The backpacks went to classroom teachers who quietly informed the few young children in their class that they would be going home with an extra backpack, just with some extra food for the weekend. The younger the child, the more excited they were to bring the food-stuffed backpack home. Of the backpacks that went home that first day only three families opted out. “I consider that incredibly successful,” Barclay says. “But anyone who calls us and says they want it will get it.” As for who really gets the blessings here? Nancy Kimball did not skip a beat. “The giver always gets more, for sure.”
Counting Our Blessings
The Stratton Foundation, awarded an initial $3,000 grant to the local Blessings in a Backpack program to get it off and running. They are committed to supporting programs that address the well-being of the whole child and empower families in our rural community.
Manchester Elementary Middle School (MEMS) embraces the program and devotes time and energy to make sure the children who can most benefit from Blessings in a Backpack are reached.
Long Trail School 8th graders have adopted the Blessings in a Backpack program as their stewardship program for the school year 2017–2018. They will be volunteering, fundraising, packing backpacks, and digging deeper to understand what part of their community they are serving.
Zion Episcopal Church donates a room for food storage and space to pack the backpacks every week. Shaw’s Supermarket in Manchester contributes food supplies at cost. Wal-Mart Bennington supplies food items at cost. Grateful Hearts, augments the Blessings in a Backpack program by adding a healthy, prepared frozen meal in each backpack each week. Grateful Hearts converts surplus produce from local farms into cooked ready-to-eat meals and distributes them to food banks and food pantries in Southern Vermont.
The Facts: Childhood Hunger In The United States
More than 16 million children in the United States live in food insecure homes.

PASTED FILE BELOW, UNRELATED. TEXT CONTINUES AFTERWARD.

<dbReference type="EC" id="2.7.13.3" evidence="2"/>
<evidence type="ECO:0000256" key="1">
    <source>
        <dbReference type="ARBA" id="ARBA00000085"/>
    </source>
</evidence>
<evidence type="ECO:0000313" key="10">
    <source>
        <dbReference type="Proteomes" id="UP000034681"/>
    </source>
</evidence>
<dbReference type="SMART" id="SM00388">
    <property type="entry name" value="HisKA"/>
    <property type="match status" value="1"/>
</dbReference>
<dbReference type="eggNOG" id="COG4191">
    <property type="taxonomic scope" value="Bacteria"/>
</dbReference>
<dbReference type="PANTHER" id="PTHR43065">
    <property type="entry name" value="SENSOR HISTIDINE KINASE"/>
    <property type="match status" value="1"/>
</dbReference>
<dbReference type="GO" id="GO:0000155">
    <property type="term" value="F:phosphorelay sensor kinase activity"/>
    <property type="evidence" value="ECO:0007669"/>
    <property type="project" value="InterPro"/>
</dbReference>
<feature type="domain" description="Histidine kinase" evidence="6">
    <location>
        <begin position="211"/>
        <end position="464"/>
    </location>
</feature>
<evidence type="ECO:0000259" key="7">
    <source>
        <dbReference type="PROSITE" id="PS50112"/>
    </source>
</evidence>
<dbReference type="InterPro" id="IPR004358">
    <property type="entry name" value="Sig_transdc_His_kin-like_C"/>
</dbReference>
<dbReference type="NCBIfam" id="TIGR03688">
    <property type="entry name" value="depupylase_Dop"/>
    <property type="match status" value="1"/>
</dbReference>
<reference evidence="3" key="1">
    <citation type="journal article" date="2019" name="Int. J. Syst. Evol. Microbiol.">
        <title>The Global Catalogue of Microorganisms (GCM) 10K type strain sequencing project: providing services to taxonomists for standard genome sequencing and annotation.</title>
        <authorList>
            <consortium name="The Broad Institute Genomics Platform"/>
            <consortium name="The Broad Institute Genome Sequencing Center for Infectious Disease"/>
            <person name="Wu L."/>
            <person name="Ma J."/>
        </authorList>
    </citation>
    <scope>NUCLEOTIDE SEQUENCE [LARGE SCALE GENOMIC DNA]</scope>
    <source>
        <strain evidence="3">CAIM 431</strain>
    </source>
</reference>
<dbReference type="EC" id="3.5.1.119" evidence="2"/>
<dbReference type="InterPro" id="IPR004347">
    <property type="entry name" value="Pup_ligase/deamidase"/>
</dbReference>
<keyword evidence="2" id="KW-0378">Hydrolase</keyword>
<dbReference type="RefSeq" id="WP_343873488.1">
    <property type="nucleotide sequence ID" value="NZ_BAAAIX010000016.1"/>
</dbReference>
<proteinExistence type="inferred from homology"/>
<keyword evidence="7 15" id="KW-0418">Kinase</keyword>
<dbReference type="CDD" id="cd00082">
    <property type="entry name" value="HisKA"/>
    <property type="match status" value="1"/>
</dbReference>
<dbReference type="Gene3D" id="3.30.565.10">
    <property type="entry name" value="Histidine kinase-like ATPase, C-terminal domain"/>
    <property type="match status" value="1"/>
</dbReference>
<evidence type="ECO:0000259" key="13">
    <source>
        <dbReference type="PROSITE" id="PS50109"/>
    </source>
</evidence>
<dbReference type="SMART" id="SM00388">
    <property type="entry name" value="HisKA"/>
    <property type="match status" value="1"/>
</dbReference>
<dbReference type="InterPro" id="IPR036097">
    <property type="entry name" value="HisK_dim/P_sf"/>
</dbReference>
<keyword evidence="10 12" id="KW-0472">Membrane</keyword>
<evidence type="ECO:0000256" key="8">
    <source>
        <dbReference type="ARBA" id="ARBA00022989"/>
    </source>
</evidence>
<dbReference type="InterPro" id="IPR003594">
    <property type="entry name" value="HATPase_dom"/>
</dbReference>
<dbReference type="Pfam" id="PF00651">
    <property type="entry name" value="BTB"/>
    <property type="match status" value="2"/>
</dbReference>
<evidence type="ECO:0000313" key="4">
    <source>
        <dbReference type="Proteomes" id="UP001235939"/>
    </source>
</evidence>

Nearly half of all people who use the Supplemental Nutrition Assistance Program (SNAP or food stamps) are children.
3 out of 5 teachers say they have children in their classrooms who regularly come to school hungry.
Three prevalent consequences of hunger in schools: inability to concentrate, poor academic performance, and headaches and stomachaches.
source: No Kid Hungry
Of the 31 million students who received five billion school meals during the 2013–14 school year, 62 percent were free of charge, 8 percent were reduced price, and the other 30 percent were paid.
source: New America Foundation
How It Works
Blessings in a Backpack is a 501c(3) national organization providing weekend nutrition to schoolchildren. The local chapter is partnering with Manchester Elementary Middle School (MEMS) for the first time. As little as $125 feeds an elementary schoolchild in this program for an entire school year. That’s 38 weekends of nutritious child-friendly, shelf-stable food packed in a backpack.
Online at www.blessingsinabackpack.org and specify Manchester, VT Fund #1871.
By check made payable to Blessings in a Backpack MEMS and mail to
P.O. Box 954
Manchester Center, VT 05255
Contact Nancy Kimball at nkimball.bles[email protected].
The Blessings in a Backpack program has no religious affiliations.